CDC is also advising people at higher risk for severe Listeria illness to not eat any brand of quesillo or requeson cheeses until we learn more. This is because quesillo and requeson cheeses made or packed by El Abuelito Cheese Inc. may have been distributed under other brand names.

FDA is working with El Abuelito Cheese Inc. to recall any additional brands or products that may be contaminated.

Epidemiologic and laboratory data show that queso fresco cheeses made by El Abuelito Cheese Inc. are contaminated with Listeria and have made people sick.

Epidemiologic Data

Since the last update on February 19, three more illnesses have been reported. As of February 23, a total of 10 people infected with the outbreak strain of Listeria monocytogenes have been reported from four states (see map). Illnesses started on dates ranging from October 20, 2020, to February 9, 2021, with nine recent illnesses in 2021 (see timeline).

Sick people range in age from <1 to 75 years, with a median age of 54. Nine people are Hispanic, and six people are female. Two illnesses are pregnancy-associated. Out of nine people with information available, all have been hospitalized. No deaths have been reported.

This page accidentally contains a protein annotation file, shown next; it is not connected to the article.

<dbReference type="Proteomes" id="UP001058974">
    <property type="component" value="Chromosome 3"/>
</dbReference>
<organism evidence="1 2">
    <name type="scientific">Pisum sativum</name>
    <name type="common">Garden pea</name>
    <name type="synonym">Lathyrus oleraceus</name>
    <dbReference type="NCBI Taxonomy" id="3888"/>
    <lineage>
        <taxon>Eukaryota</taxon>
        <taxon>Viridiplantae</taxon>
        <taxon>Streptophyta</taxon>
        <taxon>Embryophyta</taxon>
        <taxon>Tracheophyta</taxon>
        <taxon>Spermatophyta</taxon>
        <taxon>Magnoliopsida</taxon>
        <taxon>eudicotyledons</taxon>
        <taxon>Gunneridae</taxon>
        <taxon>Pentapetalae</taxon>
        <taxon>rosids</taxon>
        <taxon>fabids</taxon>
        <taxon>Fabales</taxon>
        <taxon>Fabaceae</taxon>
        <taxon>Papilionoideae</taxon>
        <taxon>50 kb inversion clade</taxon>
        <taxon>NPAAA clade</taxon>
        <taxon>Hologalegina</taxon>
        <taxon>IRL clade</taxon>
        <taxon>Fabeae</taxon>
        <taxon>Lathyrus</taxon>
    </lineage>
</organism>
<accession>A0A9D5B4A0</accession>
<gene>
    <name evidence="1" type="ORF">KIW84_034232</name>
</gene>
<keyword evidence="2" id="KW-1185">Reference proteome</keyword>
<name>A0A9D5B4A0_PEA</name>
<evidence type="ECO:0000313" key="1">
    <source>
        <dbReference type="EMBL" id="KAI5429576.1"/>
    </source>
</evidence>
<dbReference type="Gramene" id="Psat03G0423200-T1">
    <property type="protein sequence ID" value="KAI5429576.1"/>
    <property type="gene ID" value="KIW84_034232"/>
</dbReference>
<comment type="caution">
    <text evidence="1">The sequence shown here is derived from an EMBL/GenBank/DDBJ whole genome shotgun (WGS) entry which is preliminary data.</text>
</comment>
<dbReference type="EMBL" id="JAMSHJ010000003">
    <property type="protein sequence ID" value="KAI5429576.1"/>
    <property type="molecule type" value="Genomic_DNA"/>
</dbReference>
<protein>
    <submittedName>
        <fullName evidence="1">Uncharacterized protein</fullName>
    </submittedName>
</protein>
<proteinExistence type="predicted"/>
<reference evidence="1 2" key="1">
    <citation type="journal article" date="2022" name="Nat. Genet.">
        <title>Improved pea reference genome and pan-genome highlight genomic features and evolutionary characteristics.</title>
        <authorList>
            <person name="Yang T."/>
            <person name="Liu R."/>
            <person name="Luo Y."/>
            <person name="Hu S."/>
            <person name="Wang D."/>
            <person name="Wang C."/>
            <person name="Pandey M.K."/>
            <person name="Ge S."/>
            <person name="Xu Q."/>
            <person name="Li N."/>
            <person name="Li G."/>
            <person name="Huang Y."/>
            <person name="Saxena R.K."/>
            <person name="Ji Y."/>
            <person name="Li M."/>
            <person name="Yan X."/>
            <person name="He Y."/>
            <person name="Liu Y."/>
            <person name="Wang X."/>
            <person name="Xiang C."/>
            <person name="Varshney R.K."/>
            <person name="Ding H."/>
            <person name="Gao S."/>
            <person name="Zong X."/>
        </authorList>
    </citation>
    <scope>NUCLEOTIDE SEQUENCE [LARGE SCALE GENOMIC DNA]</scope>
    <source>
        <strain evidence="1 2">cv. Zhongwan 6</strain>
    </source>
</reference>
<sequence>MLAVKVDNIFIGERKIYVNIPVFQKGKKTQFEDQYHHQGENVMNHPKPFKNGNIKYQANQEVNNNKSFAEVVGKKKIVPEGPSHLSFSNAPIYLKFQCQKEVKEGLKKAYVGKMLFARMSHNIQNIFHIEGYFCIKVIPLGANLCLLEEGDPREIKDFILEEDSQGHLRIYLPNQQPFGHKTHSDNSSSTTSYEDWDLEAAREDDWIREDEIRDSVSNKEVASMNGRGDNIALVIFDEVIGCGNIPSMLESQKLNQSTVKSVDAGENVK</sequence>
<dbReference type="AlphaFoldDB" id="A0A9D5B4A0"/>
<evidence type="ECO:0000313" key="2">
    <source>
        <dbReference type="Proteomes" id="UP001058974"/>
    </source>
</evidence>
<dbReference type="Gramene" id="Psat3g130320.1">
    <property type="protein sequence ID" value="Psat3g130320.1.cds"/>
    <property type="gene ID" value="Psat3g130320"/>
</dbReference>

The true number of sick people in an outbreak is likely higher than the number reported, and the outbreak may not be limited to the states with known illnesses. This is because some people recover without medical care and are not tested for Listeria. In addition, recent illnesses may not yet be reported as it usually takes 2 to 4 weeks to determine if a sick person is part of an outbreak.

Public Health Actions

Investigators are concerned that additional El Abuelito brand cheeses made or handled in the same facility as the queso fresco may be contaminated with Listeria. CDC and FDA are expanding our advice to recommend people not eat, sell, or serve any cheeses sold under the brand name of El Abuelito, in addition to the recalled queso fresco cheeses.

FDA is working with El Abuelito Cheese Inc. to recall additional cheese products made or handled in the same facility and is inspecting the facility.

Epidemiologic and laboratory data show that queso fresco cheeses made by El Abuelito Cheese Inc. are contaminated with Listeria and have made people sick.

Epidemiologic Data